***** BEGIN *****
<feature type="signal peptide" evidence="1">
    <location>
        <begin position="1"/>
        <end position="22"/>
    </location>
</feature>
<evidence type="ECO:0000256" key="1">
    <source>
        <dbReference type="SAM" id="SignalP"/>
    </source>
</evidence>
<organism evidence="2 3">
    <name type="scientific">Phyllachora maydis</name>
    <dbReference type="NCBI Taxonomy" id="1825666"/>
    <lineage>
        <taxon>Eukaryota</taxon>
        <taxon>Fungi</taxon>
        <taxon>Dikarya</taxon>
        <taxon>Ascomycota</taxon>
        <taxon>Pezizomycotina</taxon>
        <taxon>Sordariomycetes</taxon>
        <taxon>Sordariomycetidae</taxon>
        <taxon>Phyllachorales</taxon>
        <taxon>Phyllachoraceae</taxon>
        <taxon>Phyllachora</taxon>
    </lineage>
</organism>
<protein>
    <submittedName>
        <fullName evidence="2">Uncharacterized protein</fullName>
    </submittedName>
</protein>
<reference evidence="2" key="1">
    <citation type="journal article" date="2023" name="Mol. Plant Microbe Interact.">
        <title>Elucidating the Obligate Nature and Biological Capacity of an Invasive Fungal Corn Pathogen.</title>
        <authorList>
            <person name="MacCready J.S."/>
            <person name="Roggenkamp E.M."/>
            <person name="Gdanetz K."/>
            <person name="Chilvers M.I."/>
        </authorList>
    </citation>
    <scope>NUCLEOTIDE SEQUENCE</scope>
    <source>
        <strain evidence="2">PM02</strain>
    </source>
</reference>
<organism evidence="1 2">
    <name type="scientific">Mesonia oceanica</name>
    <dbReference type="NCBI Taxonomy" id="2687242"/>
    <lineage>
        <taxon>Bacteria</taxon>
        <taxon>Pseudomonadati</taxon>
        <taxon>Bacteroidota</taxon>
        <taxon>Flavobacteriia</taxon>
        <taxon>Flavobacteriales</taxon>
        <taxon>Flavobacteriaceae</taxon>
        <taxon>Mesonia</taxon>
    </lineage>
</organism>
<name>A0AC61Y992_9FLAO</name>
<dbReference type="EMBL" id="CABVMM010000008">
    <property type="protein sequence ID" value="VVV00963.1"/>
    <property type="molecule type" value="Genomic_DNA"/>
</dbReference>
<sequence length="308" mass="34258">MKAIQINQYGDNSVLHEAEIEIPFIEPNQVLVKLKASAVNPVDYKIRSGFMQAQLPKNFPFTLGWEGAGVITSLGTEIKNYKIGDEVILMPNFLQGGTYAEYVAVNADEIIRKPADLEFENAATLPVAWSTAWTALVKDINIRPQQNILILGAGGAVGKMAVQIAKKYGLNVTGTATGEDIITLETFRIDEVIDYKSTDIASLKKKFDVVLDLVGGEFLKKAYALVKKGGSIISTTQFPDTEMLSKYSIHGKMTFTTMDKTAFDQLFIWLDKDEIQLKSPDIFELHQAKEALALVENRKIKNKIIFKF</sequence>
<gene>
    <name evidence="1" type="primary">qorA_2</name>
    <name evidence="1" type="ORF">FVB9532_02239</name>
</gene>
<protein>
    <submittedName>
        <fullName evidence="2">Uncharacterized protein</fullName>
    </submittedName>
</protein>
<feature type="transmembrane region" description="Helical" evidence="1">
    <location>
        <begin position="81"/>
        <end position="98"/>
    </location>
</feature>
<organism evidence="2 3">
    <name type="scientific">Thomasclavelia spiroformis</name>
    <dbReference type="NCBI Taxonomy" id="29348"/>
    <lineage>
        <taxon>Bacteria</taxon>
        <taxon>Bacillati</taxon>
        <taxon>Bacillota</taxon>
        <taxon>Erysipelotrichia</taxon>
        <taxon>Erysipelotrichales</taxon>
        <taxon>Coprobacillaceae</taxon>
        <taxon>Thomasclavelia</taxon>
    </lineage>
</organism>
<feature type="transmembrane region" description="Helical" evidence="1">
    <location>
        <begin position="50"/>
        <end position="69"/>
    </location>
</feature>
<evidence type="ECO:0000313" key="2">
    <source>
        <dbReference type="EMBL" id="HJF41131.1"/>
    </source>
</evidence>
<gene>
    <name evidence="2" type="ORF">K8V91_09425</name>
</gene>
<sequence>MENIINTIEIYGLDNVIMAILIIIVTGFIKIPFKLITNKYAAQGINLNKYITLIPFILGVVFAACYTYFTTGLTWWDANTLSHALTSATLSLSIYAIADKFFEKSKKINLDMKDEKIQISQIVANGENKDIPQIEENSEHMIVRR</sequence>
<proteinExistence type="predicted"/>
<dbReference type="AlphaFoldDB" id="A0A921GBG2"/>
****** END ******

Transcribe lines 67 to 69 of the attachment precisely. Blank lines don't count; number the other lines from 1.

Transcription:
<gene>
    <name evidence="1" type="primary">qorA_2</name>
    <name evidence="1" type="ORF">FVB9532_02239</name>